The Oak Colonization of North America

Oaks are such an important part of the temperate forest ecosystem that it’s hard to imagine they originally evolved near the arctic circle.  During the Eocene about 45 million years ago the earth was mostly tropical and sea levels were much higher than they are today.  There were no ice caps, and climate at the poles was warm and temperate.  Nevertheless, for almost half the year the sun didn’t rise near the arctic circle, just as today night is nearly 6 months long in places like Alaska.  Seasonal darkness led to the evolution of deciduous trees that saved energy by dropping their leaves during winter when the sun didn’t rise.  This adaptation became a great advantage when worldwide climate cooled.  Deciduous trees pushed south because they were able to survive dormant cool seasons that began to occur during the start of the Oligocene ~33 million years ago.  Deciduous trees, especially oaks, replaced tropical species incapable of coping with winter frosts.  Deciduous trees didn’t waste energy with unnecessary growth during winter.

Evidence of the ancient forests where oaks originated exists near the arctic circle at a site known as Axel Heiberg Forest.  Today, this site is a polar desert, but wind erosion is gradually uncovering the forests that existed here 46 million years ago.  A series of floods, perhaps 1 every 10,000 years, covered these forests in sediment, so there are layers of tree stumps, roots, and fallen logs continuously being revealed, as winds strip the sediment away.  Sediment covered the forests rapidly during these catastrophic floods.  It is not a petrified forest because the geological conditions did not favor fossilization.  So once exposed to air, the ancient wood begins to decay, though the process is slow in cold arid conditions.  Scientists think the environment was a warm seasonal rain forest.  Tree composition consisted of dawn redwood, Chinese cypress, hemlock, pine, spruce, larch, gingko, and extinct species of birch, alder, sycamore, walnut, hickory, and oak.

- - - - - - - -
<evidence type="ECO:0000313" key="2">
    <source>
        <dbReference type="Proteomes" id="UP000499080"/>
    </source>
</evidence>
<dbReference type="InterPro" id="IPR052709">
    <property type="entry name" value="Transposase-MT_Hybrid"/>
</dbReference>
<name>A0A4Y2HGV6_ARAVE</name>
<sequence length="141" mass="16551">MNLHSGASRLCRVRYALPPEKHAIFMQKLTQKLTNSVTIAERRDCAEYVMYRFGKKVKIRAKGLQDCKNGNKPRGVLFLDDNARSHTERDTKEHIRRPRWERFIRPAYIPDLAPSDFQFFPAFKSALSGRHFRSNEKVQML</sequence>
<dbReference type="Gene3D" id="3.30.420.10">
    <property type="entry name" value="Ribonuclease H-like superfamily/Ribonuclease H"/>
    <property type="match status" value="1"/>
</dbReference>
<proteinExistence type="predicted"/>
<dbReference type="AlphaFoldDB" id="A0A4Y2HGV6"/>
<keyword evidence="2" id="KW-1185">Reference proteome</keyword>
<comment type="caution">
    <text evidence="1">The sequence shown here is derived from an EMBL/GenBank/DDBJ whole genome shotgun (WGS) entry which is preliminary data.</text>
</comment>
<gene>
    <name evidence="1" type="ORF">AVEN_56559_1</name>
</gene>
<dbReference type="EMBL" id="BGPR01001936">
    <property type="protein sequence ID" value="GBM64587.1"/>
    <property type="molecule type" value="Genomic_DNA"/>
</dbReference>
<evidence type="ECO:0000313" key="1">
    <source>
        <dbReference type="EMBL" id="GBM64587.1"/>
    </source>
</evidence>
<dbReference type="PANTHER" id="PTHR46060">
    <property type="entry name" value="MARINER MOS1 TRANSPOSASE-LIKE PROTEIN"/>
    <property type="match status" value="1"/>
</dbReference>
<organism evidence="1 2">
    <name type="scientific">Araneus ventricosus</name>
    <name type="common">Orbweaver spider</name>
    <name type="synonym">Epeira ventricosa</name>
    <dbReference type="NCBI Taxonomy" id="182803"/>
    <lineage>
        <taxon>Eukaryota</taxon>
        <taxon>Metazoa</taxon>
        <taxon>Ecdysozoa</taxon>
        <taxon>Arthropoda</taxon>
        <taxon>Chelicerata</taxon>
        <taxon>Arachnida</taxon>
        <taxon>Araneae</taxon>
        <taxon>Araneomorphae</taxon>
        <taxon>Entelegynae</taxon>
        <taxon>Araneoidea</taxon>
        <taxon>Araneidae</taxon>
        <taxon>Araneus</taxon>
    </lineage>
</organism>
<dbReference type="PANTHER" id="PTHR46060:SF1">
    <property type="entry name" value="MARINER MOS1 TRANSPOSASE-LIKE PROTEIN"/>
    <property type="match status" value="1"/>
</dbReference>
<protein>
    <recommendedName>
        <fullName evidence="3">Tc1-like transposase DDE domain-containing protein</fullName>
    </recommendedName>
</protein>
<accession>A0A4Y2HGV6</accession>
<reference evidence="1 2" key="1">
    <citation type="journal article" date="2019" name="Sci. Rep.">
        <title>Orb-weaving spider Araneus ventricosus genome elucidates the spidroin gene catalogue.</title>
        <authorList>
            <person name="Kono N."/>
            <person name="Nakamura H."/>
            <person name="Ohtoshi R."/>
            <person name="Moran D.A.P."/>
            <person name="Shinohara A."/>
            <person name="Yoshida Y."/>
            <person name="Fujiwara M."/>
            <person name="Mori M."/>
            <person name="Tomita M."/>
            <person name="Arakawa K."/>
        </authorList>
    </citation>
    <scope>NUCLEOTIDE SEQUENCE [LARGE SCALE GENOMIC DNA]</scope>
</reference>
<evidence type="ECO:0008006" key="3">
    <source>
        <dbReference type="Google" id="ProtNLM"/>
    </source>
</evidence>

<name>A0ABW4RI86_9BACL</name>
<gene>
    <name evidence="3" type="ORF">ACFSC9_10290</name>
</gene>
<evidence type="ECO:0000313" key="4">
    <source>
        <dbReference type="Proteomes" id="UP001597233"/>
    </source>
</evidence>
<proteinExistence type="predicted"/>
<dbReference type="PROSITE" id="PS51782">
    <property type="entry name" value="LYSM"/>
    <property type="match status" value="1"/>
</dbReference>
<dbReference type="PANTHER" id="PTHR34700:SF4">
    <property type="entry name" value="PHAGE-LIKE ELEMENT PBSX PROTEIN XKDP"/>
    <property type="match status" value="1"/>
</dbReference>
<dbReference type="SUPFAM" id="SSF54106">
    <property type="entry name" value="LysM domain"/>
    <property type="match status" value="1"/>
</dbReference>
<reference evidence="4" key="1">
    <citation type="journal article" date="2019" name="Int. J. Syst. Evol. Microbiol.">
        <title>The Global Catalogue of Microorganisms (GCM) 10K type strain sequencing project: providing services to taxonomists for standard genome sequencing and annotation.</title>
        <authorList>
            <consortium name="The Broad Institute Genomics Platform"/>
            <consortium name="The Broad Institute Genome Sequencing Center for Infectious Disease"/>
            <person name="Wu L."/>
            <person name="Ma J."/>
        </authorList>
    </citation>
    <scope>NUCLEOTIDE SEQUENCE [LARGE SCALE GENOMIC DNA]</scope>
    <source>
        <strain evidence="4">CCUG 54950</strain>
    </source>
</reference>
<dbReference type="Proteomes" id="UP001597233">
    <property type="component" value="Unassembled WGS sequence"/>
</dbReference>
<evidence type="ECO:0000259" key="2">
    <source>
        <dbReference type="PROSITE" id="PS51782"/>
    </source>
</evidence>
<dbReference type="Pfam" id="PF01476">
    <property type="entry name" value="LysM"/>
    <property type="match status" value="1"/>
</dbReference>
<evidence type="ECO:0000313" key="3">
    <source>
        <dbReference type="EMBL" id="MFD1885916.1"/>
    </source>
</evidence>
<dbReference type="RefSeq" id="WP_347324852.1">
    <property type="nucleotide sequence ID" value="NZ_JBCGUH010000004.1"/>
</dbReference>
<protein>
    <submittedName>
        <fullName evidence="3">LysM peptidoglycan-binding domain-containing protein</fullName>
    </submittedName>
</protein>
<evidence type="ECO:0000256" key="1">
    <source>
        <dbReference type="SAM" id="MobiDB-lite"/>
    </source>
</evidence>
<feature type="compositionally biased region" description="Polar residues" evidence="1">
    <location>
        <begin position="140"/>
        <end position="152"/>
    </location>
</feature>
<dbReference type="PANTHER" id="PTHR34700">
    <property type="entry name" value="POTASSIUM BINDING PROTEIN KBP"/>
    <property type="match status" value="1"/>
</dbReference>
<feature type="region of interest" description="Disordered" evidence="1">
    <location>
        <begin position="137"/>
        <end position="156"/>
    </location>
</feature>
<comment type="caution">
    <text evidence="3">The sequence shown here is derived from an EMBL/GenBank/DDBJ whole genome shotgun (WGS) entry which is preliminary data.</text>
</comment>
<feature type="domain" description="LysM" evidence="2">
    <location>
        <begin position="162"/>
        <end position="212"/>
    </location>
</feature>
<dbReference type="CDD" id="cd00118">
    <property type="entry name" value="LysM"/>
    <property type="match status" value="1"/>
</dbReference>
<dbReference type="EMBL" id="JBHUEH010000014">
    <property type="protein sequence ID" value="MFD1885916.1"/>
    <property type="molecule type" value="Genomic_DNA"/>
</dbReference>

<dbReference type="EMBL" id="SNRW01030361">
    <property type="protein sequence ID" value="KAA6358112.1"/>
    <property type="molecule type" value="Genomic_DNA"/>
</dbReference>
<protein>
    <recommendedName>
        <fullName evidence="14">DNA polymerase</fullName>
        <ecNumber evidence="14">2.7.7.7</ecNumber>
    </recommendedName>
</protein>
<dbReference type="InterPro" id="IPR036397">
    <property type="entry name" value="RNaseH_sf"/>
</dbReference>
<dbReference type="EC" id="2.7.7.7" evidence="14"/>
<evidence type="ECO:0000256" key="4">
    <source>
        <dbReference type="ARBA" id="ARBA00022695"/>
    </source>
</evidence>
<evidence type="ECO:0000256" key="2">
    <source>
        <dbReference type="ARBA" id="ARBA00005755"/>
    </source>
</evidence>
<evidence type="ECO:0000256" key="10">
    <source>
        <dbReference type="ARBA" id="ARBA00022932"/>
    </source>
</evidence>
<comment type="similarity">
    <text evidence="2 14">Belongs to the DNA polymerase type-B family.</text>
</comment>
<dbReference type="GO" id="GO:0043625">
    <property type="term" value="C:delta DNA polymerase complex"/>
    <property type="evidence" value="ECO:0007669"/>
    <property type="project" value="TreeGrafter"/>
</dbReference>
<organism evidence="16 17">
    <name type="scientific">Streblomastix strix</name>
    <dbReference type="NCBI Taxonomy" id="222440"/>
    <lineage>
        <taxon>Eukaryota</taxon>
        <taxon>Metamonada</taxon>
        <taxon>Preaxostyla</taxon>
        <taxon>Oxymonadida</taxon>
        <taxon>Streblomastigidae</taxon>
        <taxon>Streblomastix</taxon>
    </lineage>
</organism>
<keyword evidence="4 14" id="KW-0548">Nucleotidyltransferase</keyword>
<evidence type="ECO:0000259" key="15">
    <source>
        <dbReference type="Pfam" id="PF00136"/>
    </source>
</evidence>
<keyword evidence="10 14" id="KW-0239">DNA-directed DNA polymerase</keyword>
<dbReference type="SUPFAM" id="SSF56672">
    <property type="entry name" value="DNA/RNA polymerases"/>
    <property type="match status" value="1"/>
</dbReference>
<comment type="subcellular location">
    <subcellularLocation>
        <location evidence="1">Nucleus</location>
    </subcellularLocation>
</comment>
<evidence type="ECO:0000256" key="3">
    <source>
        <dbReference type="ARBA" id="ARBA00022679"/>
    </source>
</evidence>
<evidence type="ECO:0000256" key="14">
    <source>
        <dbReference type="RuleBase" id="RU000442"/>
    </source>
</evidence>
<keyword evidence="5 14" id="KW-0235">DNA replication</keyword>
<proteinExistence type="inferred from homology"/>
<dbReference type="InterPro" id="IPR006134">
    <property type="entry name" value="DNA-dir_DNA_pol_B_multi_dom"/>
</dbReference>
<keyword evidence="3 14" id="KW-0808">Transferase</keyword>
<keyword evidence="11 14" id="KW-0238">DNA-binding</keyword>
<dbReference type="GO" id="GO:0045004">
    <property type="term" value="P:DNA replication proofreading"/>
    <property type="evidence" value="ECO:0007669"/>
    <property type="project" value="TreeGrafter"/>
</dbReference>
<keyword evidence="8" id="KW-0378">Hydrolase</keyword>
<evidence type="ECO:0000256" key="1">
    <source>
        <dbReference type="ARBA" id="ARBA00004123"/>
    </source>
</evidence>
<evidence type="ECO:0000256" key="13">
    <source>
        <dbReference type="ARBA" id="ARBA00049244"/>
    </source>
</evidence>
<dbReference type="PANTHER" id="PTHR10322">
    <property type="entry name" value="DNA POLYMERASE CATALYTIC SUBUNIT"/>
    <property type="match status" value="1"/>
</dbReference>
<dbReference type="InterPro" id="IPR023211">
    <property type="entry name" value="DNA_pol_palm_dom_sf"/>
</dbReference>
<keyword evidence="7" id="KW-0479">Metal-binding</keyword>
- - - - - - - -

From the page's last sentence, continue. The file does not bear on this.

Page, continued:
Axel Heiberg Island, Canada.svg

Location of Axel Heiberg forest–site of the oldest subfossil remains of oaks. Today, it is a polar desert, but during the Eocene it was a temperate seasonal rain forest.

Image result for Axel Heiberg Island trees

Subfossil wood from Axel Heiberg forest.

Image result for Comparison of white oak and black oak leaves

Comparison between white oak leaves (top) and red oak leaves (bottom).  White oaks and red oaks ecologically complement each other and colonized North America at the same time.

Oaks are classified into 2 groups–red oaks and white oaks.  Genetic evidence suggests red oaks diverged from white oaks about 33 million years ago when they both began to colonize latitudes south of the arctic circle.  Red oaks produce crops of bitter acorns every other year, while white oaks produce more palatable acorns annually.  The strategic difference in acorn production is an ancient ecological balance, attracting squirrels and other seed distributors equally.  Genetic evidence also shows eastern red and white oaks are sister species to western red and white oaks.  Mexican oaks are sister species to eastern oaks, having diverged between 10-20 million years ago.  Oaks colonized eastern and western North America at the same time, then later eastern oaks invaded Mexico.

Mexico has more species of  oaks than any other region in the world (154 species).  If a region has more species of a genus, it usually is thought to be the region where that genus originated.  Instead, scientists believe Mexico has a greater number of oaks species because of differences in elevation in mountains closer to the equator.  Mexican mountains host many different ecological niches causing frequent speciation among oaks.  This explains why Mexico is home to more species of oaks than any other region in the world, though it is not where they originated.

Reference:

Hipp, Andrew; et. al.

“Sympatric Parallel Diversification of Major Oak Clades in the Americas and the Origin of Mexican Species Diversity”

New Phytologist September 2017

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3 Responses to “The Oak Colonization of North America”

  1. m Says:

    https://www.sciencedaily.com/releases/2017/04/170403151151.htm

    mountains = speciation

    I am not sure this is the reference I remember from this year but the same gist, anyways..

  2. m Says:

    BTW good report

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